Whether we have a positive attitude to personal learning and growth or require life circumstance to motivate us on to a path of self-exploration, life as an adult is about unlearning deficient patterns and opening to new ways of being authentic. It can be exciting, is every bit about growth and development as growing up from baby to adult was, and it will involve pain insofar as we resist the unfolding. Through this process, we gain access to our unbridled potency, our power, and can return to manifesting our true and full essence.
I had the delightful experience of being an observer of a young family, and it caused me much delight. A father was with his 3 or 4 year old daughter, waiting outside a store for the mother who was shopping. The little girl asked her father, “When is mummy going to be finished?” Perhaps carrying some of his own boredom, he responded, “I dare you to go in and ask mummy when she will be finished.” That struck the little girl as a fantastic idea and off she headed. Instantly the father called, “No, don’t do that. I was only joking.” The little girl returned, clearly confused, and asked why she shouldn’t say that. The father then said, “Go and ask mummy if she needs any help. Ask her if there is anything you can carry for her.” Less inspired the little girl sat there, mulling this over. A little while later she got up and headed into the store. Where was her head? What was she going to say to her mother? How had she sorted her confused world. Shortly after the mother with the little girl and a toddler brother emerged.
The little boy then went exploring and in his wanderings he turned, saw me sitting and playing on my iPhone, and rushed up to me grabbing the phone. The initial response from his parents was shock and an element of panic. The obvious question of how would this stranger respond was quickly answered as I smiled at him and had a friendly chat. He did not get my phone but he also got positive reinforcement that he was okay. The parents seemed relieved.
It is lovely to see happy families together and acting as a functioning unit, and in this instance they were. However, even in that short episode a number of future patterns and beliefs were being established. There was clearly “Interrupting strangers is not safe.” “Caution around unknown people is sensible”. The little girl learned, or at least started to, that her father does not always speak plainly or communicate what he means. Adults don’t always speak what they mean.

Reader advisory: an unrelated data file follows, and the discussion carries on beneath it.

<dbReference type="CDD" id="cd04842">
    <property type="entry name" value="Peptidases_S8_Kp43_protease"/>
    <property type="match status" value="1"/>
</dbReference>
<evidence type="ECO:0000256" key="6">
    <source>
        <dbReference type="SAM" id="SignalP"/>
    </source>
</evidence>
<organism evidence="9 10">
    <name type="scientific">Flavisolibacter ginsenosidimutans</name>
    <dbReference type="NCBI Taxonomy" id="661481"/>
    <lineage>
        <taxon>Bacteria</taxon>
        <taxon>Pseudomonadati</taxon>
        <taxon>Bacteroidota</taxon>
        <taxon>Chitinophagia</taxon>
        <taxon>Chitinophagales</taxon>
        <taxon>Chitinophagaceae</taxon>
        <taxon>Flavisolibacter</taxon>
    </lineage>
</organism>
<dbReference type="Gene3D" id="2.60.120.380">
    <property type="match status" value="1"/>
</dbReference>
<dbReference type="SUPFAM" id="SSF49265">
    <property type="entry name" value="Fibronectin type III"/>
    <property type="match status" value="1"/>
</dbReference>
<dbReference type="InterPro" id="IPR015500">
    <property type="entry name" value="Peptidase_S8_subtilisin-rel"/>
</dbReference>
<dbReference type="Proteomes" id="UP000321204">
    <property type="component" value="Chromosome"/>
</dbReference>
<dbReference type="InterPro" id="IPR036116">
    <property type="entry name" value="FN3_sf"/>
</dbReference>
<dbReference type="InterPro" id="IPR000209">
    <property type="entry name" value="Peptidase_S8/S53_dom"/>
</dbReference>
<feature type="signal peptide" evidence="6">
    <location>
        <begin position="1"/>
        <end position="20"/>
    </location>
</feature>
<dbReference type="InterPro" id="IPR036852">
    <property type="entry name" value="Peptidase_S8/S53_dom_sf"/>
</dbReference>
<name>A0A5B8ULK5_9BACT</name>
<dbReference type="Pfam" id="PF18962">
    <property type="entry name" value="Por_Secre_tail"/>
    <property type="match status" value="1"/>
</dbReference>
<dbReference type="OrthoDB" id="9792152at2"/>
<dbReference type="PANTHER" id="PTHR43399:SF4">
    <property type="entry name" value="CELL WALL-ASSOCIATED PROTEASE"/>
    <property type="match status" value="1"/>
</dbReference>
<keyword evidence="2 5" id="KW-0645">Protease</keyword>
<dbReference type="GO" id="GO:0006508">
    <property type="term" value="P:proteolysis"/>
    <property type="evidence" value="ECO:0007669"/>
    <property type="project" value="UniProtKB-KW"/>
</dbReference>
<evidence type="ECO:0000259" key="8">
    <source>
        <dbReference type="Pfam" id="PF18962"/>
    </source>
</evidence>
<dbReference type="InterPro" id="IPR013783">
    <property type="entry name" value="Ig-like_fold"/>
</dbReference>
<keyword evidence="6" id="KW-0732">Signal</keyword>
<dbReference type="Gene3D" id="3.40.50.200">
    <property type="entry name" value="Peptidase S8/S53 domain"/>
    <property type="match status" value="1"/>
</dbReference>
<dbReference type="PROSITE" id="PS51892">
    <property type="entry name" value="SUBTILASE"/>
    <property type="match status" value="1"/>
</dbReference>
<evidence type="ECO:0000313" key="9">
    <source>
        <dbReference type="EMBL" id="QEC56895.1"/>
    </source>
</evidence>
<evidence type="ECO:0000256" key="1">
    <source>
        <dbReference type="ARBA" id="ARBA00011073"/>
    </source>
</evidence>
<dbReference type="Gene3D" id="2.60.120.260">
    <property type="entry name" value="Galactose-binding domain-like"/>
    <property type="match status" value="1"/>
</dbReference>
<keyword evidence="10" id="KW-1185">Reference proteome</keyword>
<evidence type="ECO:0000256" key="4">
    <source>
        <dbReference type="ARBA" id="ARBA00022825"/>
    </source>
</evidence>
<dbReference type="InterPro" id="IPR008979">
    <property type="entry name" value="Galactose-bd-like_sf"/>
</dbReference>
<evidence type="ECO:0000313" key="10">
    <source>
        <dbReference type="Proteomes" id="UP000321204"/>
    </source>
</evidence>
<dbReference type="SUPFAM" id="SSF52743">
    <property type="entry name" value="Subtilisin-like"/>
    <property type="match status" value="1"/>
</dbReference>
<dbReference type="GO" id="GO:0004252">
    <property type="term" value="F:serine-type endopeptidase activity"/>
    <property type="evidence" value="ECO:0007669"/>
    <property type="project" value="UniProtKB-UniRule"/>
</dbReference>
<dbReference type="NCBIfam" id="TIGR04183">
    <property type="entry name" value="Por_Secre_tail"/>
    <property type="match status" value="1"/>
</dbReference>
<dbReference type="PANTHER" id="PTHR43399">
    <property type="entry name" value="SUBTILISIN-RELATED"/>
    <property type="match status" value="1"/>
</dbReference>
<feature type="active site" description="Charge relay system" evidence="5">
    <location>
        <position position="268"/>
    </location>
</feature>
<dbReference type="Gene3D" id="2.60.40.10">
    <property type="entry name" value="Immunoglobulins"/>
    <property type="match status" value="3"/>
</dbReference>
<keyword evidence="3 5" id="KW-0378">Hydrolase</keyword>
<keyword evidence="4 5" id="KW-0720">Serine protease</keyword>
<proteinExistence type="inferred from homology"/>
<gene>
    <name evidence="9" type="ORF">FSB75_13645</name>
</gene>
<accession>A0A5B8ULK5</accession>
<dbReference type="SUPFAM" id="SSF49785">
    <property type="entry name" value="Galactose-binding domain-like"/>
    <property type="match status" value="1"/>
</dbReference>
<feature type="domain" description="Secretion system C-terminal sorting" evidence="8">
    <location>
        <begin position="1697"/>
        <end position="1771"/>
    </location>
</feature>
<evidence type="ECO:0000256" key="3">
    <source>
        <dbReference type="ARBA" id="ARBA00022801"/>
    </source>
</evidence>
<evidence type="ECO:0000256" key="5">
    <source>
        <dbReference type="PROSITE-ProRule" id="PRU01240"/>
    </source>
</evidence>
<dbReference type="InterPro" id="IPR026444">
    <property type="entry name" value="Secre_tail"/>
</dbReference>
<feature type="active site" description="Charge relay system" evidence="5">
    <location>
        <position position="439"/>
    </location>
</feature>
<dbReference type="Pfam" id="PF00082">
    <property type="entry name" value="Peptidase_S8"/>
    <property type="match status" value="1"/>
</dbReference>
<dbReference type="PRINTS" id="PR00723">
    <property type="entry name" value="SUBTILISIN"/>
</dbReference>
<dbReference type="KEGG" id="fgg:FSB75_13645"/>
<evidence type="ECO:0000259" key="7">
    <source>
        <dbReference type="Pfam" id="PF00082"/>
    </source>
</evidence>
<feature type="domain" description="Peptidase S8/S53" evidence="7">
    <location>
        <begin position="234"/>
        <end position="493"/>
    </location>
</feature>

Is it any wonder that by the time we are adults we speak and others don’t trust us, question what we mean, or even challenge whether we are being real, or a host of other possibilities. Each little confusing change of direction; each expression of concern or fear; each redirection away from something we were doing, taught us what was acceptable and what was not, or shaped our beliefs and patterns of behaviour. They are not all a problem except when we unconsciously repeat the learned behaviours and fail to rewrite the scripts given to us as children. What scripts, beliefs, patterns of behaviour do you still use that no longer serve you?
I wouldn’t call it a great movie but the movie ‘Anger Management‘ released in 2003, starring Adam Sander and Jack Nicholson, did highlight an aspect of anger that is often overlooked and ignored, that of inappropriately not feeling or expressing anger. I can totally relate to this.
I spent many years believing I was patient and tolerant as a person, and that I was naturally even tempered, and well in charge of my emotions. I did not get angry. I did not feel angry. I felt composed most of the time. If I did not feel composed I squashed the feeling response until I did. I grew up with little emotional response to things that occurred around me, and my judgement of myself was that this was good. As an approach it kept me safe, and I now know that is what it was all about, feeling safe. By stifling my experience and expression of emotion I was able to control my external response to people and situations. I looked calm and did not take any sudden action, or cause any ripples with those around me. In fact I had layers of protection that ensured I kept myself to myself.
I had a four-year-old part or role that ran away and hid, feeling unwanted and inadequate. I had a seven-year-old part that looked after the 4-year-old part, keeping him safe and hidden, and could be quite comforting. He was very vigilant to danger and emotionally shutdown. I could cope better as a 7-year-old if I did not show my emotions. The 11-year-old part of me was even more protective, even more emotionally shutdown, keeping both the 4 and 7 year old parts safe, with less of the caring component. At 17 I developed another role within myself that was a response to anger and physical danger. It would use anger and urgency to silence any part of me that wanted to speak out or be noticed. Anger was buried very deep within me under all these layers.
For more than 15 years I have been developing awareness of each of these roles within me, understanding the events at the time that encouraged these roles to develop, addressing the threats and fears that these various roles were created in response to, and learning to express myself more immediately and authentically, sometimes with anger. I now know that anger was a strong part of my life, but feeling unable to express it, I directed it at myself. That was damaging on many levels. Unexpressed anger is problematic and needs to be worked through so full, authentic expression is possible.